“Walmart is here to boost the farm-to-fork sector. This will also create a number of jobs in the country,” said Abhinav.
Farm-to-fork, for instance, despite all the buzz and exciting entrepreneurial spirit, failed to make an impact in India. Walmart will provide a much-needed push to entrepreneurs here. “Its farm-to-fork strategy will definitely have a huge impact in India. Procurement will be done at the village level. However, it remains to be seen whether the model remains limited to urban India or is it implemented in rural India as well,” said Abhinav.
He also highlighted the issues in Indian ecommerce: “While Indian ecommerce companies Flipkart and Amazon have been doing good in non-perishable goods, perishable goods, i.e. the food and groceries market, has been the most challenging part of Indian ecommerce business.”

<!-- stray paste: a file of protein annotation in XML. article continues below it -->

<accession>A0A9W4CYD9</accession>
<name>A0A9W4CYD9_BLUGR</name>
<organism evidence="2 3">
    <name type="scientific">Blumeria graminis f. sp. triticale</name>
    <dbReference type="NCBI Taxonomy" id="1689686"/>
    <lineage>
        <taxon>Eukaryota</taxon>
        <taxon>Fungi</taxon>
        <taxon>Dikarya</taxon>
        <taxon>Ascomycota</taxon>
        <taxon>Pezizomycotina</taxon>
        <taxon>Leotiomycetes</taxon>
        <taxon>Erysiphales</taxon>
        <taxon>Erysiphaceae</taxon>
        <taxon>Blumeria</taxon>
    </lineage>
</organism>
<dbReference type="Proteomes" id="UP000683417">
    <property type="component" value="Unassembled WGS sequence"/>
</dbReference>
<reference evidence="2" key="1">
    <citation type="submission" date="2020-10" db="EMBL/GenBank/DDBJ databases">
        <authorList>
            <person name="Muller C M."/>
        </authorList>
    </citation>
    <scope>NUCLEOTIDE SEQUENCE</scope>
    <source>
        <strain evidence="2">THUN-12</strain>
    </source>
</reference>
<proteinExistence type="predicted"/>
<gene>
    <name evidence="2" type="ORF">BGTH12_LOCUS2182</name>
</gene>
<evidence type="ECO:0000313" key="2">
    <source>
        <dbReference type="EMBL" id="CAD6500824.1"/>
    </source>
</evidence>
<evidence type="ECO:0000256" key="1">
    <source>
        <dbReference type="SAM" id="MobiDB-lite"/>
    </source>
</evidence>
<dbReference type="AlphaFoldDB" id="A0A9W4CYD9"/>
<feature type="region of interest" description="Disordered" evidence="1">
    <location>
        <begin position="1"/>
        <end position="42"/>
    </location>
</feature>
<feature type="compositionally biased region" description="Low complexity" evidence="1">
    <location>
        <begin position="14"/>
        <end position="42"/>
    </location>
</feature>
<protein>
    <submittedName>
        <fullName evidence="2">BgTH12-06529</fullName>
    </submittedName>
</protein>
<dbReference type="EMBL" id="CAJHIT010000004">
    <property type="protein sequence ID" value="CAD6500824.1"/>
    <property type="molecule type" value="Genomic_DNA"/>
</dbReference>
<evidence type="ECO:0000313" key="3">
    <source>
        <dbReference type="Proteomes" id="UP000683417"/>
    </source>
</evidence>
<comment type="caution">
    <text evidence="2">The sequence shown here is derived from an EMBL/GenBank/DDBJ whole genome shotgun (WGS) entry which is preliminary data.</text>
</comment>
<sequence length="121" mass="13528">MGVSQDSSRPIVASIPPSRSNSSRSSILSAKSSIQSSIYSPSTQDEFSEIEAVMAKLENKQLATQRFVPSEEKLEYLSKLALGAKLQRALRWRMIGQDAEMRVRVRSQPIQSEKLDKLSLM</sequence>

This is exactly the gap that Walmart can fill. As per Abhinav, the food and groceries sector has been Walmart’s forte for a long time. It knows retail better than anyone else in the world, In particular, food and groceries. “Walmart will be able to get what the rest haven’t, i.e. connect the offline seamless transfer of goods with the online business. This includes cold chain, grocery centres, and warehouses,” he explained.
Supply chain is another forte of Walmart. Walmart cuts the middlemen, so the gap between production cost and selling price is very thin. Walmart makes it possible by making vendors an inherent part of the Walmart ecosystem. This will also impact the entire supply chain, making it more efficient and tech-savvy.